1 – install powershell 2.0/windows management framework on local machine and remote servers that you want to manage.
– running scripts on a remote machine only works in powershell 2.0 — both the local and the remote server have to be using powershell 2.0.
– for windows 7 or win 2003/2008, if powershell 1.0 is already installed, uninstall it first before installing powershell 2.0
2 – create C:scripts folder to save all your scripts locally and on each remote server.
3 – The Set-Location cmdlet is roughly equivalent to the cd command found in Cmd.exe: it enables you to specify a new working location in a namespace. For example, this command sets the working location to C:Scripts:
4 – type the following in powershell prompt to see Windows Path —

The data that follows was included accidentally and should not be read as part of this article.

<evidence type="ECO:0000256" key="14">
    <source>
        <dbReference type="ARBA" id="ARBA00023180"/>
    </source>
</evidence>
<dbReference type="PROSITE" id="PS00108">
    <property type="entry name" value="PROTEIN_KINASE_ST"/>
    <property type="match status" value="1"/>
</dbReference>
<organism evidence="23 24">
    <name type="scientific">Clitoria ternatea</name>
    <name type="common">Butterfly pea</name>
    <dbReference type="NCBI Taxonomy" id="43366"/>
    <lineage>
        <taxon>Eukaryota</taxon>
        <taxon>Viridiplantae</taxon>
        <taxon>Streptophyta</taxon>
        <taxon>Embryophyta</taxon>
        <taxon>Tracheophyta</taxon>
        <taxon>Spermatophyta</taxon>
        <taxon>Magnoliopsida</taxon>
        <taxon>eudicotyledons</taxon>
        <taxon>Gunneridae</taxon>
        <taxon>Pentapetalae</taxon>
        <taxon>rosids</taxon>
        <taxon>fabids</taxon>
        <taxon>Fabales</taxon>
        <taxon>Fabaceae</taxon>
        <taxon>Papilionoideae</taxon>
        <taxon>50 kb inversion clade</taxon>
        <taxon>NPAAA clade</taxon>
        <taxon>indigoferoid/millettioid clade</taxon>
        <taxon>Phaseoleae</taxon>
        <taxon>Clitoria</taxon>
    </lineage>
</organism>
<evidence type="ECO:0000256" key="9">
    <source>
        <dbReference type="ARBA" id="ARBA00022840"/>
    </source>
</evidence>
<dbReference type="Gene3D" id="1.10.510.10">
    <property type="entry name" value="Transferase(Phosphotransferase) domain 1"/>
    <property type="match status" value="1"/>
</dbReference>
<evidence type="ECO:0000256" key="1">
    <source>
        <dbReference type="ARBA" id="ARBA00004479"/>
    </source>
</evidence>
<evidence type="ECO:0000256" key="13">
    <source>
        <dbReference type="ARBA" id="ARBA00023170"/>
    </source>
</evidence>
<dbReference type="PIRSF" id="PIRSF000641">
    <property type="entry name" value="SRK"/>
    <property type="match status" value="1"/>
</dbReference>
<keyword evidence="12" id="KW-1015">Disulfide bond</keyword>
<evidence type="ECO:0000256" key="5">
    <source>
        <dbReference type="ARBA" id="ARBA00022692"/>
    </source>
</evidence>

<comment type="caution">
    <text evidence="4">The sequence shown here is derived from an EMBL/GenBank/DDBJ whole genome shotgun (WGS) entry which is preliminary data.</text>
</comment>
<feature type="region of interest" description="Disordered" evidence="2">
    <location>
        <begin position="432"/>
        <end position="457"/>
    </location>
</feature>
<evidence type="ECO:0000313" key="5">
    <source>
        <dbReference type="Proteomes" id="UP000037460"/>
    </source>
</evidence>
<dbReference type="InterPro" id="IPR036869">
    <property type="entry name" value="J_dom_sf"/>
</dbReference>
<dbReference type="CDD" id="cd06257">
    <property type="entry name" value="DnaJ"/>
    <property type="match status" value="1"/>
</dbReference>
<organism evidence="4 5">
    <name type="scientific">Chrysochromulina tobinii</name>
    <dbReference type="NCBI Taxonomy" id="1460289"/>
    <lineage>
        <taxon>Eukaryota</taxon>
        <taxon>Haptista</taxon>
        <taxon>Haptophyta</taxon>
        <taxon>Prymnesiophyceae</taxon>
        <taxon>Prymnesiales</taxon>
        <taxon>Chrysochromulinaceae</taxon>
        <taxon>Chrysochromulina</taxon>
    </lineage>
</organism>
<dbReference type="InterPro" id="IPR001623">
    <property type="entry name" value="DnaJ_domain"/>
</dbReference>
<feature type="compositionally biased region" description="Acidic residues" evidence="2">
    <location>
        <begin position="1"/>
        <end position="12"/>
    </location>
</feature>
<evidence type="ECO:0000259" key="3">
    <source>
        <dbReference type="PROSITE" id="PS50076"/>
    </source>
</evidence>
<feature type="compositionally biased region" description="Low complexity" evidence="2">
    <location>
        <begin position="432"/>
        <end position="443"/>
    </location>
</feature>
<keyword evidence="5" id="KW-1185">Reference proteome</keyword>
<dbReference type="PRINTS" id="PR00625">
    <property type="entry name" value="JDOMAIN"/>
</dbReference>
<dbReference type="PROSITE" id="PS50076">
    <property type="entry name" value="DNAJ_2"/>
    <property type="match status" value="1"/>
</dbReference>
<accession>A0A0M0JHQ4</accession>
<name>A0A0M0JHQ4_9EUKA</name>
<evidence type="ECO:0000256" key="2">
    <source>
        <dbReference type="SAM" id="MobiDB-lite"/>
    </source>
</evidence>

$a = $env:path; $a.Split(“;”)
c:scripts will not be there.
5 – now you need to add c:scripts to your Windows Path by typing:
$env:path = $env:path + “;c:scripts”
6 – if you rerun command from step #4, you will see the new c:scripts path appear.
7 – to enable execution of powershell commands/scripts on remote server, run the following from a powershell prompt on remote server:
8 – In general, you need to type the complete file path in order to run a script. For example, c:scriptstest1 (no need to type .ps1)
– if you are already in the directory where the script resides, you can type: